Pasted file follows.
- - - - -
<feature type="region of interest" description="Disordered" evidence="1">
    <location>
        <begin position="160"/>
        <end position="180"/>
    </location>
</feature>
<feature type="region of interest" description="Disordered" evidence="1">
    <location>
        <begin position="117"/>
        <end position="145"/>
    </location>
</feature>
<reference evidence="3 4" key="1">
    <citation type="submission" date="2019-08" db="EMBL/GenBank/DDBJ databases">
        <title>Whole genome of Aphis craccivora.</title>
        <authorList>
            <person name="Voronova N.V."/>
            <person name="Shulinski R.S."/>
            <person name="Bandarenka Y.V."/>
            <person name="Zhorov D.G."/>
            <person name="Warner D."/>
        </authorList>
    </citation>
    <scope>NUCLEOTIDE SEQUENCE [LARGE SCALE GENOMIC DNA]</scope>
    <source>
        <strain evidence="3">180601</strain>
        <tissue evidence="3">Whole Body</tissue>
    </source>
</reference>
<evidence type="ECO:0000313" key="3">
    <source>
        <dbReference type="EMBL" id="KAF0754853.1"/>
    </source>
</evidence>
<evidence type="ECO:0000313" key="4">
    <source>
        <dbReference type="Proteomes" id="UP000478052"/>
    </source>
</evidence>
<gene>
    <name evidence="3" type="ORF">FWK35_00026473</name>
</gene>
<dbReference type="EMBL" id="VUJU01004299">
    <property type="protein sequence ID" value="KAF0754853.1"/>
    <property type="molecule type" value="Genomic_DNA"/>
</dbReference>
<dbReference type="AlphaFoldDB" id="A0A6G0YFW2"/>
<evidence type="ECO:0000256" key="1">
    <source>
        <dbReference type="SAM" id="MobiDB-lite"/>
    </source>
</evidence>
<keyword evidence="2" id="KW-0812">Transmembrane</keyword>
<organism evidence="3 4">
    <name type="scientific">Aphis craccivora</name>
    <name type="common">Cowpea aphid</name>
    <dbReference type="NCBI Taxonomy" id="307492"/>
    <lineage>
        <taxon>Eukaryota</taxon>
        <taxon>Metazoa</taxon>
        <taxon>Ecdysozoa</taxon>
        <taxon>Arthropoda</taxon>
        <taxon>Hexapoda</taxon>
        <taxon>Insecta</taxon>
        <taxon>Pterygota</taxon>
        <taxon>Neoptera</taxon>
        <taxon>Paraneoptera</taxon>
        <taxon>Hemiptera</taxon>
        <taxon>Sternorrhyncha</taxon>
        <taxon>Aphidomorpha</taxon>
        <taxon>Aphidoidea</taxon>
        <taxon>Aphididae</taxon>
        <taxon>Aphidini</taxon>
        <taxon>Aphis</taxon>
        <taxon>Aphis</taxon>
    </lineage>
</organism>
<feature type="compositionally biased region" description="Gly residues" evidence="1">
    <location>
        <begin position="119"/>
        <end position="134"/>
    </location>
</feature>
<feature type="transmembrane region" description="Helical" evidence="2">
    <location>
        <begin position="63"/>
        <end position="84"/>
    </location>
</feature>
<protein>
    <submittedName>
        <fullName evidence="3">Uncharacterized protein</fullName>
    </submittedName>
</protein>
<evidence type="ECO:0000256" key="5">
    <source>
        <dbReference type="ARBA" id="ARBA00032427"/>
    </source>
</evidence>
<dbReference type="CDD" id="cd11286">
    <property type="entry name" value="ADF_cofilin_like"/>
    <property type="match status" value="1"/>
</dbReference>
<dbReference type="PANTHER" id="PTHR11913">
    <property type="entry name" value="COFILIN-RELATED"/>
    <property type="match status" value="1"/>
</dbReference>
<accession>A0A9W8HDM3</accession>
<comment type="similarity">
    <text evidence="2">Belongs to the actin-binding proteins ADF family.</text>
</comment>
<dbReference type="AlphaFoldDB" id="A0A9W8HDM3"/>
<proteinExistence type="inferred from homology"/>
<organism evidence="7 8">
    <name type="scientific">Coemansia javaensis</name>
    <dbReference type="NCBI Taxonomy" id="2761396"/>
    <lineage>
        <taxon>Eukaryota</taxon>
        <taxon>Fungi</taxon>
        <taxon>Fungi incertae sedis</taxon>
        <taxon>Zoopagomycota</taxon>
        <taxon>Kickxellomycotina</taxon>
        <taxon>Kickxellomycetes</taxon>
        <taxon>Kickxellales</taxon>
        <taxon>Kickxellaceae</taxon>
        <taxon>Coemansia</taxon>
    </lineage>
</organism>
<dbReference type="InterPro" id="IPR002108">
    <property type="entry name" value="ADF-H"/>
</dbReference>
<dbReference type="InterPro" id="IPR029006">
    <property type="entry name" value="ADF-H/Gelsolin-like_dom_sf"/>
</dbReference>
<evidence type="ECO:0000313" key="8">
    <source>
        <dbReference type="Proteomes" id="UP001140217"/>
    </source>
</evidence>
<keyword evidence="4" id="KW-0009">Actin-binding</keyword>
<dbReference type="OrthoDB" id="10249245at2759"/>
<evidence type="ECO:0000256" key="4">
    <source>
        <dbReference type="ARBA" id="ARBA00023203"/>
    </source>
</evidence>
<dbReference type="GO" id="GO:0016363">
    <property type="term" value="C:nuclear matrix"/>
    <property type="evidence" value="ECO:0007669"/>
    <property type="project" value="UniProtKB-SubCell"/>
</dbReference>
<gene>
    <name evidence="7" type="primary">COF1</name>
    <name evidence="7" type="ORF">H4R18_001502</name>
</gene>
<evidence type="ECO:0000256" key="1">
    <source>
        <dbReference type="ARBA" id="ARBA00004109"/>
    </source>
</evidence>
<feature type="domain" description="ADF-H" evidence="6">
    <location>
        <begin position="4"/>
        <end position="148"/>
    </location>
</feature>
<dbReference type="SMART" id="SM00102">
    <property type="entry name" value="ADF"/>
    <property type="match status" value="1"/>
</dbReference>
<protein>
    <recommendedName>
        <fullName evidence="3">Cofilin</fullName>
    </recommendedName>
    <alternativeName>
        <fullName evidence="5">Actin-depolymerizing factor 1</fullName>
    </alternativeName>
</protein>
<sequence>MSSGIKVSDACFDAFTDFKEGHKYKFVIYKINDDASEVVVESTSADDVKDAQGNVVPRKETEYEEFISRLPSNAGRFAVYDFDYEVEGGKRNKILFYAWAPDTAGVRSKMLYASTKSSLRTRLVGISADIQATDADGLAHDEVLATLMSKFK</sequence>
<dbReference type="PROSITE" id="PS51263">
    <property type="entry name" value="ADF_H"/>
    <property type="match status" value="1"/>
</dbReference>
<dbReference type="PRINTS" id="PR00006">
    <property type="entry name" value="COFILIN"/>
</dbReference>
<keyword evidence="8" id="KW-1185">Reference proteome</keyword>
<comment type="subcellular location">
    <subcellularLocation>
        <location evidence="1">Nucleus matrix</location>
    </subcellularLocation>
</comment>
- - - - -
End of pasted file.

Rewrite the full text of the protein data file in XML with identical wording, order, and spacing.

<feature type="region of interest" description="Disordered" evidence="1">
    <location>
        <begin position="160"/>
        <end position="180"/>
    </location>
</feature>
<feature type="region of interest" description="Disordered" evidence="1">
    <location>
        <begin position="117"/>
        <end position="145"/>
    </location>
</feature>
<reference evidence="3 4" key="1">
    <citation type="submission" date="2019-08" db="EMBL/GenBank/DDBJ databases">
        <title>Whole genome of Aphis craccivora.</title>
        <authorList>
            <person name="Voronova N.V."/>
            <person name="Shulinski R.S."/>
            <person name="Bandarenka Y.V."/>
            <person name="Zhorov D.G."/>
            <person name="Warner D."/>
        </authorList>
    </citation>
    <scope>NUCLEOTIDE SEQUENCE [LARGE SCALE GENOMIC DNA]</scope>
    <source>
        <strain evidence="3">180601</strain>
        <tissue evidence="3">Whole Body</tissue>
    </source>
</reference>
<evidence type="ECO:0000313" key="3">
    <source>
        <dbReference type="EMBL" id="KAF0754853.1"/>
    </source>
</evidence>
<evidence type="ECO:0000313" key="4">
    <source>
        <dbReference type="Proteomes" id="UP000478052"/>
    </source>
</evidence>
<gene>
    <name evidence="3" type="ORF">FWK35_00026473</name>
</gene>
<dbReference type="EMBL" id="VUJU01004299">
    <property type="protein sequence ID" value="KAF0754853.1"/>
    <property type="molecule type" value="Genomic_DNA"/>
</dbReference>
<dbReference type="AlphaFoldDB" id="A0A6G0YFW2"/>
<evidence type="ECO:0000256" key="1">
    <source>
        <dbReference type="SAM" id="MobiDB-lite"/>
    </source>
</evidence>
<keyword evidence="2" id="KW-0812">Transmembrane</keyword>
<organism evidence="3 4">
    <name type="scientific">Aphis craccivora</name>
    <name type="common">Cowpea aphid</name>
    <dbReference type="NCBI Taxonomy" id="307492"/>
    <lineage>
        <taxon>Eukaryota</taxon>
        <taxon>Metazoa</taxon>
        <taxon>Ecdysozoa</taxon>
        <taxon>Arthropoda</taxon>
        <taxon>Hexapoda</taxon>
        <taxon>Insecta</taxon>
        <taxon>Pterygota</taxon>
        <taxon>Neoptera</taxon>
        <taxon>Paraneoptera</taxon>
        <taxon>Hemiptera</taxon>
        <taxon>Sternorrhyncha</taxon>
        <taxon>Aphidomorpha</taxon>
        <taxon>Aphidoidea</taxon>
        <taxon>Aphididae</taxon>
        <taxon>Aphidini</taxon>
        <taxon>Aphis</taxon>
        <taxon>Aphis</taxon>
    </lineage>
</organism>
<feature type="compositionally biased region" description="Gly residues" evidence="1">
    <location>
        <begin position="119"/>
        <end position="134"/>
    </location>
</feature>
<feature type="transmembrane region" description="Helical" evidence="2">
    <location>
        <begin position="63"/>
        <end position="84"/>
    </location>
</feature>
<protein>
    <submittedName>
        <fullName evidence="3">Uncharacterized protein</fullName>
    </submittedName>
</protein>
<evidence type="ECO:0000256" key="5">
    <source>
        <dbReference type="ARBA" id="ARBA00032427"/>
    </source>
</evidence>
<dbReference type="CDD" id="cd11286">
    <property type="entry name" value="ADF_cofilin_like"/>
    <property type="match status" value="1"/>
</dbReference>
<dbReference type="PANTHER" id="PTHR11913">
    <property type="entry name" value="COFILIN-RELATED"/>
    <property type="match status" value="1"/>
</dbReference>
<accession>A0A9W8HDM3</accession>
<comment type="similarity">
    <text evidence="2">Belongs to the actin-binding proteins ADF family.</text>
</comment>
<dbReference type="AlphaFoldDB" id="A0A9W8HDM3"/>
<proteinExistence type="inferred from homology"/>
<organism evidence="7 8">
    <name type="scientific">Coemansia javaensis</name>
    <dbReference type="NCBI Taxonomy" id="2761396"/>
    <lineage>
        <taxon>Eukaryota</taxon>
        <taxon>Fungi</taxon>
        <taxon>Fungi incertae sedis</taxon>
        <taxon>Zoopagomycota</taxon>
        <taxon>Kickxellomycotina</taxon>
        <taxon>Kickxellomycetes</taxon>
        <taxon>Kickxellales</taxon>
        <taxon>Kickxellaceae</taxon>
        <taxon>Coemansia</taxon>
    </lineage>
</organism>
<dbReference type="InterPro" id="IPR002108">
    <property type="entry name" value="ADF-H"/>
</dbReference>
<dbReference type="InterPro" id="IPR029006">
    <property type="entry name" value="ADF-H/Gelsolin-like_dom_sf"/>
</dbReference>
<evidence type="ECO:0000313" key="8">
    <source>
        <dbReference type="Proteomes" id="UP001140217"/>
    </source>
</evidence>
<keyword evidence="4" id="KW-0009">Actin-binding</keyword>
<dbReference type="OrthoDB" id="10249245at2759"/>
<evidence type="ECO:0000256" key="4">
    <source>
        <dbReference type="ARBA" id="ARBA00023203"/>
    </source>
</evidence>
<dbReference type="GO" id="GO:0016363">
    <property type="term" value="C:nuclear matrix"/>
    <property type="evidence" value="ECO:0007669"/>
    <property type="project" value="UniProtKB-SubCell"/>
</dbReference>
<gene>
    <name evidence="7" type="primary">COF1</name>
    <name evidence="7" type="ORF">H4R18_001502</name>
</gene>
<evidence type="ECO:0000256" key="1">
    <source>
        <dbReference type="ARBA" id="ARBA00004109"/>
    </source>
</evidence>
<feature type="domain" description="ADF-H" evidence="6">
    <location>
        <begin position="4"/>
        <end position="148"/>
    </location>
</feature>
<dbReference type="SMART" id="SM00102">
    <property type="entry name" value="ADF"/>
    <property type="match status" value="1"/>
</dbReference>
<protein>
    <recommendedName>
        <fullName evidence="3">Cofilin</fullName>
    </recommendedName>
    <alternativeName>
        <fullName evidence="5">Actin-depolymerizing factor 1</fullName>
    </alternativeName>
</protein>
<sequence>MSSGIKVSDACFDAFTDFKEGHKYKFVIYKINDDASEVVVESTSADDVKDAQGNVVPRKETEYEEFISRLPSNAGRFAVYDFDYEVEGGKRNKILFYAWAPDTAGVRSKMLYASTKSSLRTRLVGISADIQATDADGLAHDEVLATLMSKFK</sequence>
<dbReference type="PROSITE" id="PS51263">
    <property type="entry name" value="ADF_H"/>
    <property type="match status" value="1"/>
</dbReference>
<dbReference type="PRINTS" id="PR00006">
    <property type="entry name" value="COFILIN"/>
</dbReference>
<keyword evidence="8" id="KW-1185">Reference proteome</keyword>
<comment type="subcellular location">
    <subcellularLocation>
        <location evidence="1">Nucleus matrix</location>
    </subcellularLocation>
</comment>